For electronic systems, energy/power consumption and reliability are critical concerns due to their impact on the system cost and the environment. My work exploits characteristics of both applications (such as real-time control and multimedia) and underlying hardware (such as GPUs and heterogeneous multi-core SoCs) to design online and offline techniques to reduce energy and improvement reliability. Below are some representative papers:
- Y. Ma, J. Zhou, T. Chantem, R. Dick, S. Wang and X. Hu, “Improving reliability of real-time embedded systems on integrated CPU and GPU platforms“, IEEE Transactions on Computer-Aided Design of Integrated Circuits and Systems, 2020, pp. 2218–2229.
- J. Zhou, X. Hu, Y. Ma, J. Sun, T. Wei and S. Hu, “Improving availability of multicore real-time systems suffering both permanent and transient faults”, IEEE Transactions on Computers, 2019, pp. 1785–1801.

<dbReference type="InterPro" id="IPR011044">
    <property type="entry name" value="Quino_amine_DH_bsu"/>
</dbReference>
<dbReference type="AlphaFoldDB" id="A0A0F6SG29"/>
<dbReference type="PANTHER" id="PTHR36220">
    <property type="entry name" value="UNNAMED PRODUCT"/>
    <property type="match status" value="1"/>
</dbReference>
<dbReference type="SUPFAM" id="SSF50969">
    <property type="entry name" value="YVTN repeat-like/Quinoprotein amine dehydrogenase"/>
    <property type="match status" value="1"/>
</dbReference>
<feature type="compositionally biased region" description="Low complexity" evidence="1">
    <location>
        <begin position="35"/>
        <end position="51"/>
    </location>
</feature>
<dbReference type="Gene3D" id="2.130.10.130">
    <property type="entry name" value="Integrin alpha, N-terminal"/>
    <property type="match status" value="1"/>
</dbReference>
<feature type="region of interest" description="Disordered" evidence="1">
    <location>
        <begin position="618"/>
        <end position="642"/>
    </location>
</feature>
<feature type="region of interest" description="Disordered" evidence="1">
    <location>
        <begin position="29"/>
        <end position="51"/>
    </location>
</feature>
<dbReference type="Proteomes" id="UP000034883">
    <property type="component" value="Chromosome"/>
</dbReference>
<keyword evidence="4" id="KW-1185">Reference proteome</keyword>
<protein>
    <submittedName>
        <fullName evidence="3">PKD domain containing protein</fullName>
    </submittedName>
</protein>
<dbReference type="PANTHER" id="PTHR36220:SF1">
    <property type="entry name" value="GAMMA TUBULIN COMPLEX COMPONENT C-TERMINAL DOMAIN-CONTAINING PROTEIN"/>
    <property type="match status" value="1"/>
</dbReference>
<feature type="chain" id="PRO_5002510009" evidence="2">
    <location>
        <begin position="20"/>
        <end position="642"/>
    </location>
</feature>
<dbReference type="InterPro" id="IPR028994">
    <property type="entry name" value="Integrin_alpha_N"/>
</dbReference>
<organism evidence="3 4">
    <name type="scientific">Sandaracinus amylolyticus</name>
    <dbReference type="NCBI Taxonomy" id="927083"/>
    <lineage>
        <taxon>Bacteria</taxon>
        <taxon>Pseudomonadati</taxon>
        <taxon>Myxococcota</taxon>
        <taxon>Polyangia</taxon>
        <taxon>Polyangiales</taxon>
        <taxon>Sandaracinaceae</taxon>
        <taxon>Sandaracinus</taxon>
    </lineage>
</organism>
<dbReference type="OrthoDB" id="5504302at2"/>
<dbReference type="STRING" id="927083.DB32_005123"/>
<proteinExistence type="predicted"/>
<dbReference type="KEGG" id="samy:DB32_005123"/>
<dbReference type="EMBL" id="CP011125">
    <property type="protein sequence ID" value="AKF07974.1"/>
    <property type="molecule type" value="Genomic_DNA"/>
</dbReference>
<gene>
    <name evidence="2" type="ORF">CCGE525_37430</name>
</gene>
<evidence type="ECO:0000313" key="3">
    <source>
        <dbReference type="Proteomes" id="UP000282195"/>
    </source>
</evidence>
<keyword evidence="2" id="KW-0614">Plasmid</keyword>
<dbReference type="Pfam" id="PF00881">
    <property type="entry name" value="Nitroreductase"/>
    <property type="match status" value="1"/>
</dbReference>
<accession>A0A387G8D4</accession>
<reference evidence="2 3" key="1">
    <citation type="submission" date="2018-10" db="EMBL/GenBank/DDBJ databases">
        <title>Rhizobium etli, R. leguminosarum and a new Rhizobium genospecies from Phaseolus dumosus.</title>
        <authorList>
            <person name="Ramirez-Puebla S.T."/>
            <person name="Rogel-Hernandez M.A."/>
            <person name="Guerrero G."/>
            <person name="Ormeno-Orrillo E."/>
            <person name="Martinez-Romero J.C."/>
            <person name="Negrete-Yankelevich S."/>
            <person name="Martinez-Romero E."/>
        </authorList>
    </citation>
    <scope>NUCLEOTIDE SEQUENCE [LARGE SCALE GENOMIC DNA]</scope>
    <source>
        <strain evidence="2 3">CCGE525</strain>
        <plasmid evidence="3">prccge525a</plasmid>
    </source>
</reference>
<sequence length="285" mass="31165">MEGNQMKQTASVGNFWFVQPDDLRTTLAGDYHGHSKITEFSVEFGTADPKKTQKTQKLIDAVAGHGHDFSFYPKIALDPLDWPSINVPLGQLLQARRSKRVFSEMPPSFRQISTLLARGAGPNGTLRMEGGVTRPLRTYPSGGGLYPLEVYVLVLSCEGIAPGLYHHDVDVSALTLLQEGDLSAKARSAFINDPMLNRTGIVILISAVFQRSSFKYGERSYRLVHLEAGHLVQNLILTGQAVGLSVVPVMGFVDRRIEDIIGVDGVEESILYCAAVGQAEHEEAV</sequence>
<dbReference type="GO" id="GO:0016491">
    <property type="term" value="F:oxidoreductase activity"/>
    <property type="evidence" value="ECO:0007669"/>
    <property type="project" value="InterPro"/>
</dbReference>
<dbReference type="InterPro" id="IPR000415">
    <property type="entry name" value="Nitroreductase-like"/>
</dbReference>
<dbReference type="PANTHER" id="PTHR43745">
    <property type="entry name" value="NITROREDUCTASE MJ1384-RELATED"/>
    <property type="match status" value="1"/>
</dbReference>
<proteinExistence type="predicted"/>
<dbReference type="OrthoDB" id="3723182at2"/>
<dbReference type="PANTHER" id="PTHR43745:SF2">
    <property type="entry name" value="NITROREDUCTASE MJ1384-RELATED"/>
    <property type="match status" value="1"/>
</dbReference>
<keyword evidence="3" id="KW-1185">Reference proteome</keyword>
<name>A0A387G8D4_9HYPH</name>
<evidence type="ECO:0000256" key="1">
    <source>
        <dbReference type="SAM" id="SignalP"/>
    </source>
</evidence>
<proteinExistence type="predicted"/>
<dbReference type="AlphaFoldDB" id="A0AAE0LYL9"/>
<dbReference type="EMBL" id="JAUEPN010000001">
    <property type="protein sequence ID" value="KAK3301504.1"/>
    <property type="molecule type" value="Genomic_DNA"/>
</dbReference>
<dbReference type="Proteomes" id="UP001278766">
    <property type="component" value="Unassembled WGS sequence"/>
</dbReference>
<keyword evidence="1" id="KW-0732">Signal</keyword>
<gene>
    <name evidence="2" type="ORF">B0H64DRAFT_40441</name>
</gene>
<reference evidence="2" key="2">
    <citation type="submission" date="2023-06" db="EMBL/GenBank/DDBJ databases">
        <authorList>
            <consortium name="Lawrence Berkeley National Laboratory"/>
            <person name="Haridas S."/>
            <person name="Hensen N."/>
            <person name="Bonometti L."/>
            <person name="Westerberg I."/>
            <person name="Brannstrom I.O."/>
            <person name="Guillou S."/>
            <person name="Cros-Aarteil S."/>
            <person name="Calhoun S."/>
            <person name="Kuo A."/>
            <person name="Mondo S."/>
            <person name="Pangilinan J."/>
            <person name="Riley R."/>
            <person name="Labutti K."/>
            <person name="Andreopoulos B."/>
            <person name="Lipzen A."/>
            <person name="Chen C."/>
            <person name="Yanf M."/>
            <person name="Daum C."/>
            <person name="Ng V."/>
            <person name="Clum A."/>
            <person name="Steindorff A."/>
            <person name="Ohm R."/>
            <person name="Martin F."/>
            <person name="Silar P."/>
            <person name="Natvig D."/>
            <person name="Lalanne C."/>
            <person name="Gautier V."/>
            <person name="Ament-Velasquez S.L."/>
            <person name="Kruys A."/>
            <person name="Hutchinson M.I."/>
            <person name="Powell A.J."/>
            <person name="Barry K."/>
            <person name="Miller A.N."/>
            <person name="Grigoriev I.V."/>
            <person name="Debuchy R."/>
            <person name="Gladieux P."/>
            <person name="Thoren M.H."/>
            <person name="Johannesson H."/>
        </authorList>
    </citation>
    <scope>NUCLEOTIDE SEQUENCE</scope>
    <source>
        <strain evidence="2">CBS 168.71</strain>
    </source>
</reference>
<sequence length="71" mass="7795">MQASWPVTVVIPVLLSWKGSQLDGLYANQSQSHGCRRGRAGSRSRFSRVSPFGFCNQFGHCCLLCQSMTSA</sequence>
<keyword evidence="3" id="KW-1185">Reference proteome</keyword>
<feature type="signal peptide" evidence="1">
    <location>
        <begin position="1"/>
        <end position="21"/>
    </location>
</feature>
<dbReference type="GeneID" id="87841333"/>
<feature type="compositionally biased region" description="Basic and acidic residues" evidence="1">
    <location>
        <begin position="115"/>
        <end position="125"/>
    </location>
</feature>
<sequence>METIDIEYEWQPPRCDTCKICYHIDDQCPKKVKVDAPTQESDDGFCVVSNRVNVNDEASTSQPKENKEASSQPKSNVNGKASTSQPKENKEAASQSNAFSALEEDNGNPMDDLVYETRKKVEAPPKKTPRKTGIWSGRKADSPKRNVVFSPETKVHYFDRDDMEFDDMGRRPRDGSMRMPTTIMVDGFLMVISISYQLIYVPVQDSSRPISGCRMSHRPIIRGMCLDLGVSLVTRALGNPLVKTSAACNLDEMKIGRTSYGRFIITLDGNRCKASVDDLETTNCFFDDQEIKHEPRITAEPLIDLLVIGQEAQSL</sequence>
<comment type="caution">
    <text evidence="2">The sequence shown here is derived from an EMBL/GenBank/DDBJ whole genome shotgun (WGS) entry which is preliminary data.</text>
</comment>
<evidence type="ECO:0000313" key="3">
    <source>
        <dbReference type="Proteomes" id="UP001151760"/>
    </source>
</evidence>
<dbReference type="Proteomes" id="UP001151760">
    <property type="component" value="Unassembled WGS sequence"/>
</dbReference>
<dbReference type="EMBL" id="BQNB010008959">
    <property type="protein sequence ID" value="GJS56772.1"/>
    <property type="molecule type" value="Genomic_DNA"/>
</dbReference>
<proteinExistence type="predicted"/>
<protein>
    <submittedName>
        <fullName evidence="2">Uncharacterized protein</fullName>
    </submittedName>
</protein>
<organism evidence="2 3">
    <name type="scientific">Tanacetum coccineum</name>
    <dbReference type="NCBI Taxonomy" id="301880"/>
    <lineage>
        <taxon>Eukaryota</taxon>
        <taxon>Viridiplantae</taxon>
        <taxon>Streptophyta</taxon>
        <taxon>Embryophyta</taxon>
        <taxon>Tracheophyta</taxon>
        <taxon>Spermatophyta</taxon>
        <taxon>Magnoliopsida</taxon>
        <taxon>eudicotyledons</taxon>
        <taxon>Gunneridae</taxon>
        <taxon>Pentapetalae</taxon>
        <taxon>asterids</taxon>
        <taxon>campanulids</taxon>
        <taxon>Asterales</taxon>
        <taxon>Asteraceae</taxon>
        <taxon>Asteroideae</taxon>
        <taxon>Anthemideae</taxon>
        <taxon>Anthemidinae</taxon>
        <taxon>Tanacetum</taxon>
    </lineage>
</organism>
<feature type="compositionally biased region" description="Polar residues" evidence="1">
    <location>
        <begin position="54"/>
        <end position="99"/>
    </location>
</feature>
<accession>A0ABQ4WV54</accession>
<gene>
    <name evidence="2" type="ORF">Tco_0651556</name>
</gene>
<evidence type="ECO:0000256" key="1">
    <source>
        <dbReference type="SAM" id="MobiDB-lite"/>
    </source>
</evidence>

- T. Chantem, X. Hu and R.P. Dick, “Temperature-aware scheduling and assignment for hard real-time applications on MPSoCs?”, IEEE Transactions on VLSI Systems, 2011, pp. 1884–1897.
My former Ph.D. student, Gang Quan, and I received the Best Paper Award from 2001 Design Automation Conference for our work on power-aware scheduling for fixed-priority real-time systems. Another paper co-authored by us was recognized as one of the Most Influential Papers of 10 Years at 2007 Design, Automation, and Test in Europe Conference (DATE).
In a related research area, I have worked on acceleration techniques for computational problems that arise in medical applications. For instance, I have studied problems in radiation therapy, a minimally invasive surgical procedure that uses a set of focused beams of radiation to destroy tumors. My students, colleagues and I have introduced novel algorithms as well as GPU and FPGA based acceleration approaches for radiation treatment planning, radiation dose calculation and deformable image registration.